After several months of relishing the works of Whitacre and Lauridsen, my appetite for contemporary choral works has grown - I knew I had to get more. Getting this album was initially pretty much a gamble as I have no knowledge of Mr. Moran. This turned out to be a happy experiment!
The Trinity Requiem is a mighty piece with a powerful organ and ensemble backing the haunting voices of the Trinity Youth Choir. The piece ranges from the mysterious Kyrie to the ringing Pie Jesu. It even has shades of the traditional, especially the Offerty - the famous Pachelbel's Canon comes to mind although this one brings a neat twist by bringing a siren literally blaring alongside the well-known bass line (FUNFACT: The siren came, in fact, unintentionally while recording this piece in a church. Mr. Moran never actually planned it in the score but somehow it worked. And this is especially considering that this requiem is dedicated to the victims of 9/11).
However, I must say that the star among stars in this wonderful album is Seven Sounds Unseen - a thrilling piece for acapella choir. It is quite literally a barrage with probably at least a 16-part divisi in the second movement. The outer movements are wordless (reminiscent of Ravel's Daphnis et Chloe) with the middle movement dispersed with excerpts from John Cage's several letters to the composer over a period of time. The piece pulsates with a mostly tonic but very rich harmonic language throughout and it is wonderful. The last two pieces are also wonderful but really, Seven Sounds Unseen takes the cake.
I gave it 4 stars since I think the album could use some polish - there are slight intonation problems throughout and the coughing at 0:50 in the second movement of Seven Sounds Unseen. But make no mistake - I definitely have my eyes on this talented composer from now on and I'm looking forward to future works!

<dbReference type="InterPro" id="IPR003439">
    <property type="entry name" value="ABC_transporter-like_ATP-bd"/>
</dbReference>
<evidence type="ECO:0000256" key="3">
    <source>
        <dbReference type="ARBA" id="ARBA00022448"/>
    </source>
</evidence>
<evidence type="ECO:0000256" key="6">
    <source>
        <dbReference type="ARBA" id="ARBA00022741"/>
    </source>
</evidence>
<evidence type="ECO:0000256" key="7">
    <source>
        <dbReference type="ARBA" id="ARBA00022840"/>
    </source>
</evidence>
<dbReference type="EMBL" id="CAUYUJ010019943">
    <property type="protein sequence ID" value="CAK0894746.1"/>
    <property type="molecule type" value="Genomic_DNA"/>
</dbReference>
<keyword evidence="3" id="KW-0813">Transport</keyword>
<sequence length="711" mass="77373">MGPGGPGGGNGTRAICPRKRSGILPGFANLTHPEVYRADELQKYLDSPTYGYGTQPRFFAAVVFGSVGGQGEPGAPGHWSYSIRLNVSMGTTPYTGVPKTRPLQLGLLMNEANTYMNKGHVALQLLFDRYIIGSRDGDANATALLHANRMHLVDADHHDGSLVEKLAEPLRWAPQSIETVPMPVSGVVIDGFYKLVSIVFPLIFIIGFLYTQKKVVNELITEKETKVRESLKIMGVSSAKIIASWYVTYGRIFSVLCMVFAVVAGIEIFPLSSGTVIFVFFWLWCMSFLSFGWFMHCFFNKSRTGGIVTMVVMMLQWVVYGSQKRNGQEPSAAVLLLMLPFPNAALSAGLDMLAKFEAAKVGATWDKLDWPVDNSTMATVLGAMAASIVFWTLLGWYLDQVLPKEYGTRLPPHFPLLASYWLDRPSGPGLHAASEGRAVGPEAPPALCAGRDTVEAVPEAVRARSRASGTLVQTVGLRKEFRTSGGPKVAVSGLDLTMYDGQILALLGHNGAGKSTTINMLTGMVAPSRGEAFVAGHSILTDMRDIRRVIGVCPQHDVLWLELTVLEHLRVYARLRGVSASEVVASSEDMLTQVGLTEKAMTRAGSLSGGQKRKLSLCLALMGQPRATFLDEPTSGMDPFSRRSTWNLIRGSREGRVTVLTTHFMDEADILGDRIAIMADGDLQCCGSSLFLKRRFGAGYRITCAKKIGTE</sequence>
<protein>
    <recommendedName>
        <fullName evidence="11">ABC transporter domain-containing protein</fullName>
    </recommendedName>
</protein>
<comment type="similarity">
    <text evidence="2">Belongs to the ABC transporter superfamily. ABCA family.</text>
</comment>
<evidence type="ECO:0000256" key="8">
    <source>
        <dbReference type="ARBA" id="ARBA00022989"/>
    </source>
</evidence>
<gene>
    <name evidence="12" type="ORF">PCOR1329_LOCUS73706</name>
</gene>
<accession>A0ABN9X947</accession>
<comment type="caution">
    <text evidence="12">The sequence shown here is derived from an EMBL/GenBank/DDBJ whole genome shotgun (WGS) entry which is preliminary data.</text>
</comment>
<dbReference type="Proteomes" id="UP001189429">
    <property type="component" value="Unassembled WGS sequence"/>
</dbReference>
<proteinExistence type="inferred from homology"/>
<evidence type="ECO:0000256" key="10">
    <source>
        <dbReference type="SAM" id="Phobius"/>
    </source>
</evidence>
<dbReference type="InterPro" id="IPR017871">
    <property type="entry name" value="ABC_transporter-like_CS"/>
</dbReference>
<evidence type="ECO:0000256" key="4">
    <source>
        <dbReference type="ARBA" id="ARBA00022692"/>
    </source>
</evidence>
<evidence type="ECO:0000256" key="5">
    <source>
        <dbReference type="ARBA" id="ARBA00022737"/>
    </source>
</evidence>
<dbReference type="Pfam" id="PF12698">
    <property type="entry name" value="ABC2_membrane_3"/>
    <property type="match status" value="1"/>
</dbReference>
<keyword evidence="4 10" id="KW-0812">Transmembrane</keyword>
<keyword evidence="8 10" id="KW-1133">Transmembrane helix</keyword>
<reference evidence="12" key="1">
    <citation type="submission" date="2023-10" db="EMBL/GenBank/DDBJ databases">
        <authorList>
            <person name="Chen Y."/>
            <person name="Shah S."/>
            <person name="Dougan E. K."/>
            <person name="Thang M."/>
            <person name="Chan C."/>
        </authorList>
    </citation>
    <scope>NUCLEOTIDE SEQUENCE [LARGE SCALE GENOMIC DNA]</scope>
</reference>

There have been several good Borodin symphony cycles. I've been looking for the best, and I think I've found it. My previous favorite was Loris Tjeknavorian's set on RCA, however the sound is a bit edgy and compressed, which was common in RCA recordings of the 70s.
Neeme Jarvi's DG set is another one to outdo, but more on the strength of its comprehensiveness than the performances, which are wonderfully played but not nearly as exciting as the present recording by Gerard Schwarz and the Seattle players.
On pretty much all counts, this set is a winner: rousing, beautifully nuanced performances with just the right tempi throughout; gorgeous sound and excellent value. It's Naxos, so you know the price is reasonable, but also all of the symphonies are featured on a single disc. You don't get some of Borodin's shorter pieces like you do on Jarvi's set, but I suspect Schwarz may record those later. I hope. The Seattle orchestra produces a very Russian sound, and no other recording I know of offers such good audio quality. It's a keeper.
Although a funeral mass, the beauty of Mozart's music can give life and dignity to the moment in which death is imperative. Mozart's Requiem can mitigate this serious moment in life. The voices of the choir on the tracks 15 and 16 fill the soul of serenity and seem to really prepare us for the final moment. Bravo!
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